The Monk was silent; But his looks declared that the Tempter's words were not thrown away. He reflected on the conditions proposed with horror: On the other hand, He believed himself doomed to perdition and that, by refusing the Daemon's succour, He only hastened tortures which He never could escape. The Fiend saw that his resolution was shaken: He renewed his instances, and endeavoured to fix the Abbot's indecision. He described the agonies of death in the most terrific colours; and He worked so powerfully upon Ambrosio's despair and fears that He prevailed upon him to receive the Parchment. He then struck the iron Pen which He held into a vein of the Monk's left hand. It pierced deep, and was instantly filled with blood; Yet Ambrosio felt no pain from the wound. The Pen was put into his hand: It trembled. The Wretch placed the Parchment on the Table before him, and prepared to sign it. Suddenly He held his hand: He started away hastily, and threw the Pen upon the table.
'What am I doing?' He cried--Then turning to the Fiend with a desperate air, 'Leave me! Begone! I will not sign the Parchment.'
'Fool!' exclaimed the disappointed Daemon, darting looks so furious as penetrated the Friar's soul with horror; 'Thus am I trifled with? Go then! Rave in agony, expire in tortures, and then learn the extent of the Eternal's mercy! But beware how you make me again your mock! Call me no more till resolved to accept my offers! Summon me a second time to dismiss me thus idly, and these Talons shall rend you into a thousand pieces! Speak yet again; Will you sign the Parchment?'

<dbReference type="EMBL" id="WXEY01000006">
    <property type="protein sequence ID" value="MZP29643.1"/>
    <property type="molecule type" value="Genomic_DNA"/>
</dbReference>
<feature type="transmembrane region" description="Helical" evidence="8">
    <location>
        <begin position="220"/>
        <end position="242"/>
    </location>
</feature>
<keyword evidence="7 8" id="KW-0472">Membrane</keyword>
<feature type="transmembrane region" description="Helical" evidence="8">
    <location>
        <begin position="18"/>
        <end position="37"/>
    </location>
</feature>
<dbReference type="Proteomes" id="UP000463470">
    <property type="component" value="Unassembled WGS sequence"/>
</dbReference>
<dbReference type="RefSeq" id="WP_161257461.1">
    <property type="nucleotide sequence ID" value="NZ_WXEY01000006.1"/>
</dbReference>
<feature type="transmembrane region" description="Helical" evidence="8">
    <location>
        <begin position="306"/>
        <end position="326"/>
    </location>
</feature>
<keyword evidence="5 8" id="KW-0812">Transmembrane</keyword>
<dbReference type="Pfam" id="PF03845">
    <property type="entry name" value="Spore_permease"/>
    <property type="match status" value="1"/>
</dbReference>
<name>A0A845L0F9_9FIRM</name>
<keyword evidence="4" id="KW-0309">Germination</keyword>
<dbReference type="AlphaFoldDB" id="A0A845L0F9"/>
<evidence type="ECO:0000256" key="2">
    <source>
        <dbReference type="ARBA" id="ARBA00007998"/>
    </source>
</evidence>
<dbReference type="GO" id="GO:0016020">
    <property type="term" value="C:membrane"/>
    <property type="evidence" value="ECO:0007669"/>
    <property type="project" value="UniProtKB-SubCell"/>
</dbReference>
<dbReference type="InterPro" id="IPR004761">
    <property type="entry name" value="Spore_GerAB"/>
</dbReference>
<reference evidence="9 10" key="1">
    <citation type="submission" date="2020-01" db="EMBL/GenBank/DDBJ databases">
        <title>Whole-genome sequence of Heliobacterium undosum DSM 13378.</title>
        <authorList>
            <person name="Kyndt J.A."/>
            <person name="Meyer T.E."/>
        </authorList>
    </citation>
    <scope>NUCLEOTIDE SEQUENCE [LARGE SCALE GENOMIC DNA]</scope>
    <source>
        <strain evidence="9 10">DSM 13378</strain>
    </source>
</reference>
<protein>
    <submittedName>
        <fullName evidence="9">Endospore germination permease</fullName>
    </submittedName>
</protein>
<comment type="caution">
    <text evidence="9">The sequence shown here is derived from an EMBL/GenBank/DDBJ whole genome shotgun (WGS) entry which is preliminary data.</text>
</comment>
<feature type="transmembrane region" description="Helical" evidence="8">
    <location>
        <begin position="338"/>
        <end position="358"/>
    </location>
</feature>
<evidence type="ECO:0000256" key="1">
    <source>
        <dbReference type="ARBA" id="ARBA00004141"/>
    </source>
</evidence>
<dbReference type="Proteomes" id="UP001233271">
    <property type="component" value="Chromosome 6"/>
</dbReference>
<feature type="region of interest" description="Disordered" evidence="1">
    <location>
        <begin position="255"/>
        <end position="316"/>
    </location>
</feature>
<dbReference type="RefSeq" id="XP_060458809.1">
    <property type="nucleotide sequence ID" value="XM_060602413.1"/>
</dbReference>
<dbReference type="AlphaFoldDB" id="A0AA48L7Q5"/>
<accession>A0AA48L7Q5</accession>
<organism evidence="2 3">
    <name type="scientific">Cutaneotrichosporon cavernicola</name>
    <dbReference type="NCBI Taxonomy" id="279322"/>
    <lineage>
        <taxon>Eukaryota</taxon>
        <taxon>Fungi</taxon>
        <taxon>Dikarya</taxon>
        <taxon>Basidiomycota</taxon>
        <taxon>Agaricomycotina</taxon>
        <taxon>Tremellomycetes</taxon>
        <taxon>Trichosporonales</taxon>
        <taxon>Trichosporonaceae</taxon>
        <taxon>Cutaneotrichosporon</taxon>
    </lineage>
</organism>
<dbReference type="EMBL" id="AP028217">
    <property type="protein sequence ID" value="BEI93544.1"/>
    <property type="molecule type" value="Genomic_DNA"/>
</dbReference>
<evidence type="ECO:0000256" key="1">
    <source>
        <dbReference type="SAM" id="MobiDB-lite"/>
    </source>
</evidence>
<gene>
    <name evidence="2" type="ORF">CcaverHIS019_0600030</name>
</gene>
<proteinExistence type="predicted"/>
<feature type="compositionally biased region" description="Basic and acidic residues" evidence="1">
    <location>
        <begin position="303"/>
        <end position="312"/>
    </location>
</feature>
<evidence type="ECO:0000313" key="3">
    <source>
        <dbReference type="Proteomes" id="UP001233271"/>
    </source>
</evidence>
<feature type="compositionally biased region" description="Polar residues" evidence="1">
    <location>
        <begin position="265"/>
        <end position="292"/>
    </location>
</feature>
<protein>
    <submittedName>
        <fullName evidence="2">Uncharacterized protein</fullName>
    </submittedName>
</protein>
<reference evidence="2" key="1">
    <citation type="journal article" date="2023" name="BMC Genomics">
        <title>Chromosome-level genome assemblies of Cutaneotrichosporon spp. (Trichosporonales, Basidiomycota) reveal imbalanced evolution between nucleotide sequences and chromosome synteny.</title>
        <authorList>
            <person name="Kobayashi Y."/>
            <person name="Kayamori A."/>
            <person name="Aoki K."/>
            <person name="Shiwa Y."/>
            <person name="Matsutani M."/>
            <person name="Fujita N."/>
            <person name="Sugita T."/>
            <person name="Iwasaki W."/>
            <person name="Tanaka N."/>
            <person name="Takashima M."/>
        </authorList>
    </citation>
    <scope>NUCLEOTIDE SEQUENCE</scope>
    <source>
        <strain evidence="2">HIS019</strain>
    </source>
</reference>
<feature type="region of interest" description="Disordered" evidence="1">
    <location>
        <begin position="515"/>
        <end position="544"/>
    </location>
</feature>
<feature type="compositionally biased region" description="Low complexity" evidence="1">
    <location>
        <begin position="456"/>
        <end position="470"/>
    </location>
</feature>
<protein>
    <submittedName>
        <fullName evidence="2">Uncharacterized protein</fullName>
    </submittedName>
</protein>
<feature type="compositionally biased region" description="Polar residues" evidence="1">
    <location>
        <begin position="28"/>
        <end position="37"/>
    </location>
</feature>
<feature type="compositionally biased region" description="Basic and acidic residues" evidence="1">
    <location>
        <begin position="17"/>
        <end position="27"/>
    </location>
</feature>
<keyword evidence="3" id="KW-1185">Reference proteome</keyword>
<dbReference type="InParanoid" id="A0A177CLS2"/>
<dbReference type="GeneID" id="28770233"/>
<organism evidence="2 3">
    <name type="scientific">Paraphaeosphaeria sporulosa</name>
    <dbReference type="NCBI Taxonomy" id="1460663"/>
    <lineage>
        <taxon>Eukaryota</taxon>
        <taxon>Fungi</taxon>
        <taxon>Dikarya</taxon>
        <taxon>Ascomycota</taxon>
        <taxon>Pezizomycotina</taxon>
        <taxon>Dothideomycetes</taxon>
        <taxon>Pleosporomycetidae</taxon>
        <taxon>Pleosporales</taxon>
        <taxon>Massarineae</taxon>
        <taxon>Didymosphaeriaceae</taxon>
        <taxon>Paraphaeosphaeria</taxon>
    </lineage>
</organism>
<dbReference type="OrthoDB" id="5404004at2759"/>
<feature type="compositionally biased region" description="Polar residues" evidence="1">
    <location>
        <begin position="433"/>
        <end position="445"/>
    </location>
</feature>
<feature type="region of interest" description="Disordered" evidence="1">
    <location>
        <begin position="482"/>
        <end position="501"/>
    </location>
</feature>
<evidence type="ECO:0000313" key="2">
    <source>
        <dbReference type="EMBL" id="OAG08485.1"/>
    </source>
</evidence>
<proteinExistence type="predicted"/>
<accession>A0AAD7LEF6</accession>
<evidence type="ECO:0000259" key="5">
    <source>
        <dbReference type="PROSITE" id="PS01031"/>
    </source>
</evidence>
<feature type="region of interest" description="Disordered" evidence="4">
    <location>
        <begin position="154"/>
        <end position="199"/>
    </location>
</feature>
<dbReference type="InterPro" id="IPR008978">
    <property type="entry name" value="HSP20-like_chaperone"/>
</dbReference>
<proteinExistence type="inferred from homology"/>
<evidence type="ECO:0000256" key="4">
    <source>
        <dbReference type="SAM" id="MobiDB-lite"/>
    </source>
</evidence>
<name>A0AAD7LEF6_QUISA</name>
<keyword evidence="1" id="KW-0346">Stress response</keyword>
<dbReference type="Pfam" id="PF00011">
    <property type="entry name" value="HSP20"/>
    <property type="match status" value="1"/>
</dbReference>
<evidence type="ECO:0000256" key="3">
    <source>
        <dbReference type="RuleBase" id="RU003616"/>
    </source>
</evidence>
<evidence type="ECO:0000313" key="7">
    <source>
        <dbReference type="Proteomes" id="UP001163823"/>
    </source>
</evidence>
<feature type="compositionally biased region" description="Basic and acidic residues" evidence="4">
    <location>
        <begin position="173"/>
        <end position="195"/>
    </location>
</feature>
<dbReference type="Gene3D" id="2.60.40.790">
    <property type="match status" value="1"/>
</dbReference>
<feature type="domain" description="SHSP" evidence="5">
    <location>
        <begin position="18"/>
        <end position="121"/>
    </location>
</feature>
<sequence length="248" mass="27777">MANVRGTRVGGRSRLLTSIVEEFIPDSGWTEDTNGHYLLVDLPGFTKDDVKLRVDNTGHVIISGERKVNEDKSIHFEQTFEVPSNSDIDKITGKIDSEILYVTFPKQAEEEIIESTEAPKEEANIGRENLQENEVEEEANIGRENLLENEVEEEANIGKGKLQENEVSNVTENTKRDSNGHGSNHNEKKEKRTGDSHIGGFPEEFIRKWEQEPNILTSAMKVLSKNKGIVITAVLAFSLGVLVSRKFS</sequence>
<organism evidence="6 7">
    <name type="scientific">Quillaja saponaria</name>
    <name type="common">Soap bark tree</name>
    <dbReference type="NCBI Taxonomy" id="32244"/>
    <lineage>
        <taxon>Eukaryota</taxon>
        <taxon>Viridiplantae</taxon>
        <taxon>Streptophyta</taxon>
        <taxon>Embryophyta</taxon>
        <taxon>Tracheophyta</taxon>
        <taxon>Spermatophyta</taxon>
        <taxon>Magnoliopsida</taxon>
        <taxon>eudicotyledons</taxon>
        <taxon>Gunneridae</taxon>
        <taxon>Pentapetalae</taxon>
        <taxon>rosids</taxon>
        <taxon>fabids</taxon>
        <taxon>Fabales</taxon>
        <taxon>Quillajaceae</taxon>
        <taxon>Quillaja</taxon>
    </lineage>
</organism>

'I will not! Leave me! Away!'
Instantly the Thunder was heard to roll horribly: Once more the earth trembled with violence: The Dungeon resounded with loud shrieks, and the Daemon fled with blasphemy and curses.
At first, the Monk rejoiced at having resisted the Seducer's arts, and obtained a triumph over Mankind's Enemy: But as the hour of punishment drew near, his former terrors revived in his heart. Their momentary repose seemed to have given them fresh vigour. The nearer that the time approached, the more did He dread appearing before the Throne of God. He shuddered to think how soon He must be plunged into eternity; How soon meet the eyes of his Creator, whom He had so grievously offended. The Bell announced midnight: It was the signal for being led to the Stake! As He listened to the first stroke, the blood ceased to circulate in the Abbot's veins: He heard death and torture murmured in each succeeding sound. He expected to see the Archers entering his prison; and as the Bell forbore to toll, he seized the magic volume in a fit of despair. He opened it, turned hastily to the seventh page, and as if fearing to allow himself a moment's thought ran over the fatal lines with rapidity. Accompanied by his former terrors, Lucifer again stood before the Trembler.